Contrapuntal: Transforming Gaza
A Blog by Marilyn Garson
I had to let go of ‘my’ nice, liberal, imagined Jerusalem. I began to ask how ‘our’ city might be built on justice. Now Trump has gifted Jerusalem to his electoral base, and the protests have begun. Will someone catalyze them with a vision of a better Jerusalem?
The blockade itself is the first anomaly of Gaza, and the immediate cause of Gazans’ suffering. That our Western governments tolerate the blockade wall is the second anomaly. The composition of our aid to the people behind that wall is the third: we bankroll the maintenance of the blockade regime. It is not true that nothing works in Gaza. The problem is that so little is tried.
If you cannot imagine living together, you have underestimated all the creativity, money, technology, infrastructure, and hard work that has been expended to keep us apart.
Each year, Jews count fifty days of transformation to situate ourselves in time and space. In Gaza, through the fifty days of war in 2014, we counted many things.
I lived and worked in Gaza (2011 – 2015). With an extraordinary Palestinian team and a niece in Israel, I was surrounded by smart, loving young adults. None of them wanted to raise their children in a bloody cul de sac. The music of their hope was contrapuntal.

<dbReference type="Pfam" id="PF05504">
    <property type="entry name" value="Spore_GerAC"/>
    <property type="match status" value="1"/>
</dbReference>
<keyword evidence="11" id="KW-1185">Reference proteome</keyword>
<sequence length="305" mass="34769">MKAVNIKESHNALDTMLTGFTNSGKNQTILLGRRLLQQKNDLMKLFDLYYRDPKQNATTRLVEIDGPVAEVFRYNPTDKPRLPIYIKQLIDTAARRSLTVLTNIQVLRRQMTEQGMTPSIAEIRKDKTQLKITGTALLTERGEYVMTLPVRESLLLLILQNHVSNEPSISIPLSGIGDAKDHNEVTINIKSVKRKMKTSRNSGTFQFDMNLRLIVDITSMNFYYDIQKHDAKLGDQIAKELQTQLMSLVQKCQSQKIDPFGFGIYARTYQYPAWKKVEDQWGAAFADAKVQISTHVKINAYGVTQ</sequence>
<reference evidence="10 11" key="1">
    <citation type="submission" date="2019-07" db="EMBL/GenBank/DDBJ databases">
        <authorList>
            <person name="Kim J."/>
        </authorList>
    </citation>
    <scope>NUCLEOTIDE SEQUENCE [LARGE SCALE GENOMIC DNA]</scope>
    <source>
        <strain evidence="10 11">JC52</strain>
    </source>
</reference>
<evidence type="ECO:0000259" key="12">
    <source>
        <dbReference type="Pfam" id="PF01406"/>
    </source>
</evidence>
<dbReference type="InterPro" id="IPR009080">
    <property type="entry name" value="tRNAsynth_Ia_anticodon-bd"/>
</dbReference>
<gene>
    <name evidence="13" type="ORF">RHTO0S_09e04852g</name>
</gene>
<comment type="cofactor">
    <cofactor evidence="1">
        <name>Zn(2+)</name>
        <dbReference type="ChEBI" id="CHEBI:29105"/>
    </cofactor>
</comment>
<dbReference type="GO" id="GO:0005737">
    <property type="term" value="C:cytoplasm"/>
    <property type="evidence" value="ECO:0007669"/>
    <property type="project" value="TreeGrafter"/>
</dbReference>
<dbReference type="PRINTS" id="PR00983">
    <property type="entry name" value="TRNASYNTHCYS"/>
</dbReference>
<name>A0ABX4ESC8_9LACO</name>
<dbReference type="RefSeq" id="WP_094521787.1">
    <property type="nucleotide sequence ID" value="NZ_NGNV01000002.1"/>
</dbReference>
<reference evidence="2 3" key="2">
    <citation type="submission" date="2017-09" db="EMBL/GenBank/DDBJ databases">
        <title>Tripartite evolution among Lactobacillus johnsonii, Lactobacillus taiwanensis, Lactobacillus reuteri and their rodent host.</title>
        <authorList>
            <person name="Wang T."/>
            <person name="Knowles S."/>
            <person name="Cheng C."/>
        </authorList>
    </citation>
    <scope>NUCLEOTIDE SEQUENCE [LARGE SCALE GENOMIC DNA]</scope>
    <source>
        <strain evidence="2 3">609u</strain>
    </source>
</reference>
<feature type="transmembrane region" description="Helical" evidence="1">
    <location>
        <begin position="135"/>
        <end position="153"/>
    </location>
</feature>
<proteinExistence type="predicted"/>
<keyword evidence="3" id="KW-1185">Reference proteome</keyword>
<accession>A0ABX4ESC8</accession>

We must transform this conflict, re-think it and resolve it.
I want to state my position. My understanding of the conflict is a work in progress. The first, transformational act takes place behind each of our eyes.
Mondoweiss has published an expanded version of my earlier story of my time in Gaza. Part of each purchase price goes to the We Are Not Numbers project, supporting Gazan writers. You can read more, and order copies here. I’m very proud that Mondoweiss has made Reading Maimonedes in Gaza the second in their forthcoming series of hardcopy publications!
There has to be a visionary alternative, a distinction between the this-worldness which doesn’t allow us to see beyond the impossible odds in power and status, and the possibility of dreaming a different dream, and seeing an alternative to all this.
To every situation, there is always an alternative.
One must train onesself to think the alternative, not to think the accepted and the status quo or to believe that the present is frozen.
Edward Said, The Pen And The Sword, 1993